Wednesday, December 31, 2014

Tanzania 6 - On the Road Again

19 December 2014

Traveling between Tarangire National Park and Ngorongoro Crater.

Let the bank come to you. A mobile ATM next to a petrol station in Karatu.
Another in the series "Anything Fits on Two Wheels".

Tanzania 5 - Tarangire National Park - 2 Legs

17 - 19 December 2014

Birds! Everywhere! Big ones. Little ones. Lots of color!

Little birds with lots of color:

The superb starling is one of the most widespread and colorful birds. Here a pair is nesting in a dead tree.

Kingfishers were also quite common. This is the woodland kingfisher.
White-headed buffalo weavers make interesting nests that hang from acacia trees.
Red-and-yellow barbet
The lilac-breasted roller. It's rainbow of colors.

On to larger birds:

Water thick knee, with its distinctive eye.
Two hamerkops up front; a blacksmith plover in the back.
A helmeted guineafowl. Despite being a common sight, guineafowl were particularly difficult to photograph well.
Yellow-necked spurfowl

Birds of prey and vultures

We saw a number of tawny eagles.
Two African fish eagles in a sausage tree.
Vultures, probably African white-backed
A lappet-faced vulture silhouetted against the sky.

Tanzania 4 - Tarangire National Park - 4 Legs

17 - 19 December 2014

The four-legged creatures are mostly mammals.

One of the surprises of Tanzania was how often multiple species were in view at the same time. Even though it may look like I "Photoshopped" the baboon and impala together, the only adjustments to this photo was some cropping. (And besides, my Photoshop skills aren't that good!)

A juvenile baboon eating a baobab flower.

This black-faced vervet monkey was scaling a tree at the swimming pool, hoping to find some left-behind treats. They particularly liked to come into the dining hall to steal sugar packets.

Impala does
Don't know what it was, but something got the attention of this impala harem.
Male waterbuck
Female waterbuck. (No, it does not become a "waterdoe".)
The tiny dik-dik is shy and skittish. We saw quite a few, but they were usually too hidden to photograph.
Zebras may be the most photogenic animal on the African savannah. (More zebra pictures in future posts.)
Most of the time, giraffes require "portrait" orientation, but this one was kind enough to browse a small tree and provide a "landscape" pose.

Enough of the herbivores, everyone wants to see the predators!

Two jackals pose on the side of the road. Despite their reputation, they are beautiful animals and fun to watch. Not surprisingly, their behavior is much like dogs'.
A dwarf mongoose atop a termite mound.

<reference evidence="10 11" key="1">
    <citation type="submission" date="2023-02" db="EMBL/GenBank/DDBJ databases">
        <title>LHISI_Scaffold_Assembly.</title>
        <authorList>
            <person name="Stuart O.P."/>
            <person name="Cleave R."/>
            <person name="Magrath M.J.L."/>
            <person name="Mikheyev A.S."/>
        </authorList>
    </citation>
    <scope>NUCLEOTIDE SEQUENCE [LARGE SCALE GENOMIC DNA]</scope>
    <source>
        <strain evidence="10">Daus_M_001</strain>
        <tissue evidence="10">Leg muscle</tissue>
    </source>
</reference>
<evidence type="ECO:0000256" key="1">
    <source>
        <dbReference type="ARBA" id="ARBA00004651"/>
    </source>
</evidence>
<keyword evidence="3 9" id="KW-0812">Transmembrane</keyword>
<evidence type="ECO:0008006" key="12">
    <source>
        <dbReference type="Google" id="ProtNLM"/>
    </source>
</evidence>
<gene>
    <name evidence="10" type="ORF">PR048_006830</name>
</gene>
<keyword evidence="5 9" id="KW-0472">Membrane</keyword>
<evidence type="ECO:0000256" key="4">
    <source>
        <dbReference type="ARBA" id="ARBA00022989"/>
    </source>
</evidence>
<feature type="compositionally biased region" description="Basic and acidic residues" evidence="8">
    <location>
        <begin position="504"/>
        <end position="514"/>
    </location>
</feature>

And finally, one of the few reptiles we saw.

Leopard tortoise

Tanzania 3 - Tarangire National Park - Elephants & Lions

17- 19 December 2014

While we saw lots of wildlife in Tarangire, the elephants became the main attraction. In addition to just seeing dozens, if not hundreds, of elephants, we also got the opportunity to watch their behavior up close.

This is a small part of a line of elephants walking across the savannah towards our vehicle.
The babies are shielded by surrounding adults.
Two juvenile males practice their sparring technique.

How to take a shower, elephant-style.

Start with a hole that does down to the water table.
Enjoy the cool water!
And finish with a nice powder.

Tarangire also provided us our first close-up views of lions.

From a distance, a pride of lions can look like a pile of rocks. There are about 16 lions here -- they were counted by another group as they crossed the road before taking a siesta in the shade.

Even with a head poking up, lions can be difficult to see.
Not quite fully grown.
Lions love to yawn (and, incidentally, show off their fearsome teeth).

Tanzania 2 - Tarangire National Park

17 - 19 December 2014

Our lodge was only about 5 km inside the park. It took an hour to get there, because we had to stop and watch impala, waterbuck, elephants, giraffes, zebras, warthogs, and baboons along the way. Just a taste of what was to come!

Nothing says "Tarangire" like elephants and baobabs.
Wildlife has the right of way! (Especially if it weighs 4 tons.)

The baobab flower blooms at night, and is pollenated by fruit bats. It is also a favorite food of baboons, who showered our tent with them through the night.
Toyota Land Cruisers have been specially outfitted as safari vehicles: pop-up top, extra spare tire, and the real "rhino package" upfront.
Sunset at Tarangire Safari Lodge.

Tanzania 1 - Along the Road

17 December 2014

On the road between Arusha and Tarangire National Park.

As in India, a bicycle can transport just about anything.
Market Day in a town west of Arusha.
The Masai have retained their pastoralist lifestyle.
Traditional round huts in a Maasai (Waarusha) family compound.
What are those logs hanging in the tree? Beehives!

Rift Valley escarpment in the distance.